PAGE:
8. Servos - To extend the Lego NXT capabilities you can add extra servos using the MindSensor's NXTServo board. This board allows you to add 8 additional traditional servos to the Lego NXT for use in providing additional control over your robot. For example, the board + servos are a great way to add in a pan/tilt unit for a camera.

To enable the board click on the "Enable Servos" and select which Sensor port you will be connecting the NXTServo board to. Note that you must NOT connect the board to a motor port otherwise this may damage the board.

Note that you CANNOT run the NXTServo board while connected via USB to the PC. You must run any servo based application over bluetooth in order for the PC <-> NXT connection to work correctly using the NXTServo I2C interface.

Once the board is connected you can select a variable that will contain a value for the servo (500 to 2500 with 1500 being neutral or middle). This provides an automatic way to move the servos. Use the Trim field to center the servo if your servo when neutral is not quite in the middle. Use the Value field to manually specify a value for the servo or use the slider to accomplish this same task. This is a good way to test the servo prior to using a variable to specify the desired position. Use the Speed field to control how quickly the servo will move to the desired position. 0 means ASAP, whereas 1 means really slow with 255 being just as fast as 0. Finally use the Min and Max fields to limit how far the servo can move. This can be used as an insurance against the servo moving too far out of limits if your project requires a limited servo movement.

9. Start Lego Program - If you would like RoboRealm to automatically run a program on the Lego NXT specify the program name in the Filename text field. If you prefer to use a variable to contain the value of the program to run select or specify that variable. The module will then look at the value of that variable as the filename to run. Note that changing the filename or setting it to blank will terminate any previously running program.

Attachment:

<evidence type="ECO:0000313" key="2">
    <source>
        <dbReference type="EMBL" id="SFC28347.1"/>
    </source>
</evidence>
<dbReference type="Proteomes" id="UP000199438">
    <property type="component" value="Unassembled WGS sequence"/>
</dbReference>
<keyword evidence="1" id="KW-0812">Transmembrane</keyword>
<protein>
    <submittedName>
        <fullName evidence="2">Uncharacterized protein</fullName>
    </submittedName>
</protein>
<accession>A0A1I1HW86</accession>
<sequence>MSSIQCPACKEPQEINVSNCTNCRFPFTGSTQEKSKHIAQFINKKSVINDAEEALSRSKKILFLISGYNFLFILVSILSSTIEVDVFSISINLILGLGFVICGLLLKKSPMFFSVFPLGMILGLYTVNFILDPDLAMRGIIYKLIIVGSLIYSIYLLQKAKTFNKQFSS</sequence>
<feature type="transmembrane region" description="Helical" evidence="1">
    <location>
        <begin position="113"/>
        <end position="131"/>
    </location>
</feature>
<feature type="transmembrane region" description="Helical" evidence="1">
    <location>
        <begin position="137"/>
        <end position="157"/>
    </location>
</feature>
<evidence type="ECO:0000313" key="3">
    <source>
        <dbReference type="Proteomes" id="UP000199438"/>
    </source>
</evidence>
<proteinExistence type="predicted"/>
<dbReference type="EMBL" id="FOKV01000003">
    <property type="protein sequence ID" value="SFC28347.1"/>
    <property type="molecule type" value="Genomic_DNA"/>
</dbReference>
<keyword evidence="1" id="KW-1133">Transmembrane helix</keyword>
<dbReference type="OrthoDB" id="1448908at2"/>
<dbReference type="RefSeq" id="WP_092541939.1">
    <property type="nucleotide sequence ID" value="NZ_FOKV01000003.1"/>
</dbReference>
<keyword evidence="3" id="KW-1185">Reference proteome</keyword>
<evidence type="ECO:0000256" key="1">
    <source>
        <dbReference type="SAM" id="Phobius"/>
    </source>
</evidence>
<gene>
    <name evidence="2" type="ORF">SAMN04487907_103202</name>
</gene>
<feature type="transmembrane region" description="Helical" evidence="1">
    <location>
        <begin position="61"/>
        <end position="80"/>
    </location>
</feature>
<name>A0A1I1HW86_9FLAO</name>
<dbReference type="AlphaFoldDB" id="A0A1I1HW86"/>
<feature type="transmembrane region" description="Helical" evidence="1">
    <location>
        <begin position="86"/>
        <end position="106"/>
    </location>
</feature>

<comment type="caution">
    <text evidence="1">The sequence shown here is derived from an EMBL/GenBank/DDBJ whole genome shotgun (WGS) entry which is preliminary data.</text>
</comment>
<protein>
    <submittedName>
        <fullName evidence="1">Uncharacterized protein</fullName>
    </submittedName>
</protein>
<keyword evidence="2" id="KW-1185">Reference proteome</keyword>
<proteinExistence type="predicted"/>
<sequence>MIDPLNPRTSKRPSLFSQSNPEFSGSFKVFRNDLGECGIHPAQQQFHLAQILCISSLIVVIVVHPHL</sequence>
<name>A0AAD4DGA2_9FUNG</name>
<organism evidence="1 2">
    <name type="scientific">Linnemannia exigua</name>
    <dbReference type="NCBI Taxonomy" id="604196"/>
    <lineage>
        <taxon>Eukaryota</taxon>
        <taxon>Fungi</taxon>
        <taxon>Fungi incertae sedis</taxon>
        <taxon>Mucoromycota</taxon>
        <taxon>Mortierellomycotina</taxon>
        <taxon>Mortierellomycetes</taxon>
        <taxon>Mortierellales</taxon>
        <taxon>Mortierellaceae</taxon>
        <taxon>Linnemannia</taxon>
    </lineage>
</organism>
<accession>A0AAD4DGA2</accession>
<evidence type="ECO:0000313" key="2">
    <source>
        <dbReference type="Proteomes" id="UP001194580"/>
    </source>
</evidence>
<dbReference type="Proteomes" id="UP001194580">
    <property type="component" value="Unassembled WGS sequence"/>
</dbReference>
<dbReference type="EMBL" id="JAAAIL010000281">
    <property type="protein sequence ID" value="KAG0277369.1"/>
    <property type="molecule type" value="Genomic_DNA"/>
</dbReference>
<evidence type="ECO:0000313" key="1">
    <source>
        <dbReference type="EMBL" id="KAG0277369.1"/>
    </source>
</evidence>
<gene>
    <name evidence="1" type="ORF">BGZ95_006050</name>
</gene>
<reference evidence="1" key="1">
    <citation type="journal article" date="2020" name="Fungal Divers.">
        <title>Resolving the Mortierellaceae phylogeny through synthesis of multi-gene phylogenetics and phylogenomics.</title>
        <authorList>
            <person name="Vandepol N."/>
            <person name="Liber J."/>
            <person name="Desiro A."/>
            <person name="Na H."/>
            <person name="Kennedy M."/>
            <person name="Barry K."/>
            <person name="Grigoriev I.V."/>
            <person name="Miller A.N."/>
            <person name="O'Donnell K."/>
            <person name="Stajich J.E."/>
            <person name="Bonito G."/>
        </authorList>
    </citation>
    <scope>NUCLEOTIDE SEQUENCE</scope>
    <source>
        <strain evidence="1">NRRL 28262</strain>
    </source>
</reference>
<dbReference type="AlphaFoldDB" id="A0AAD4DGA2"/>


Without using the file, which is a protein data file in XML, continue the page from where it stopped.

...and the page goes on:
10. COM - Finally specify the port number that the Bluetooth serial communication port is setup in. This port number will be reported in your Bluetooth configuration screen that depends on what Bluetooth hardware device you are using. An alternative to a Bluetooth connection you can select the USB option (first option in the dropdown) which requires that the robot be tethered via a USB cable to the PC. This mode provides a quick and reliable way to keep you robot connected to the PC if you feel that Bluetooth is not functioning correctly or you are operating in a noisy Bluetooth environment. Please note that messages will NOT be sent when connected via USB; messages are only sent when connected via Bluetooth.

11. Remember As Default - Select the "Remember as Default" checkbox if you would like the current COM setting to be remembered by RoboRealm such that whenever the Lego NXT module is loaded the com port will be auto-selected. This ability allows you to not have to constantly change the COM port when loading in successive RoboRealm NXT configurations.

12. Stop - If at any time you would like to STOP the robot press the stop button (this can save many crashes). Pressing start will enable the motors and reactivate communication with the NXT robot.

Communicating with NXT G-Programs

You can use RoboRealm to communicate specific values from the PC to a running program within the Lego NXT brick. The reason one would do this would be to communicate a specific condition that RoboRealm has picked up on (for example seeing a large red cup) so that the G-Block program can change its behavior based on this information. In this manner RoboRealm is acting like an additional sensor that can be tested for specific conditions.